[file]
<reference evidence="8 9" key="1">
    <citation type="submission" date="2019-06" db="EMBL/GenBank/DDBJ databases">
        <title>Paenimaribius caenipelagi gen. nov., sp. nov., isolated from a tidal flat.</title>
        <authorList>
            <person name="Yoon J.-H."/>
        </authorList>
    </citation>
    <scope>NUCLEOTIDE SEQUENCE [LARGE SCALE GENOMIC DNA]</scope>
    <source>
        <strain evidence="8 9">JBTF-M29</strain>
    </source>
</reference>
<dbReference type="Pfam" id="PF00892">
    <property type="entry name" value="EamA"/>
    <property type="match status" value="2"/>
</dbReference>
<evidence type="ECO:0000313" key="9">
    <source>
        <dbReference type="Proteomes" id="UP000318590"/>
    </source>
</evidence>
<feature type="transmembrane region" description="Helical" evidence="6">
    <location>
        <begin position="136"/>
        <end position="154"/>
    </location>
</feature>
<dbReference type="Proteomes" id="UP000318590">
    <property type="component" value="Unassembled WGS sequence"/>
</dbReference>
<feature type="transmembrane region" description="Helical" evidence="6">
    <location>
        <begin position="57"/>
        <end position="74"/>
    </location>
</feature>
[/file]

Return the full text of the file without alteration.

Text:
<reference evidence="8 9" key="1">
    <citation type="submission" date="2019-06" db="EMBL/GenBank/DDBJ databases">
        <title>Paenimaribius caenipelagi gen. nov., sp. nov., isolated from a tidal flat.</title>
        <authorList>
            <person name="Yoon J.-H."/>
        </authorList>
    </citation>
    <scope>NUCLEOTIDE SEQUENCE [LARGE SCALE GENOMIC DNA]</scope>
    <source>
        <strain evidence="8 9">JBTF-M29</strain>
    </source>
</reference>
<dbReference type="Pfam" id="PF00892">
    <property type="entry name" value="EamA"/>
    <property type="match status" value="2"/>
</dbReference>
<evidence type="ECO:0000313" key="9">
    <source>
        <dbReference type="Proteomes" id="UP000318590"/>
    </source>
</evidence>
<feature type="transmembrane region" description="Helical" evidence="6">
    <location>
        <begin position="136"/>
        <end position="154"/>
    </location>
</feature>
<dbReference type="Proteomes" id="UP000318590">
    <property type="component" value="Unassembled WGS sequence"/>
</dbReference>
<feature type="transmembrane region" description="Helical" evidence="6">
    <location>
        <begin position="57"/>
        <end position="74"/>
    </location>
</feature>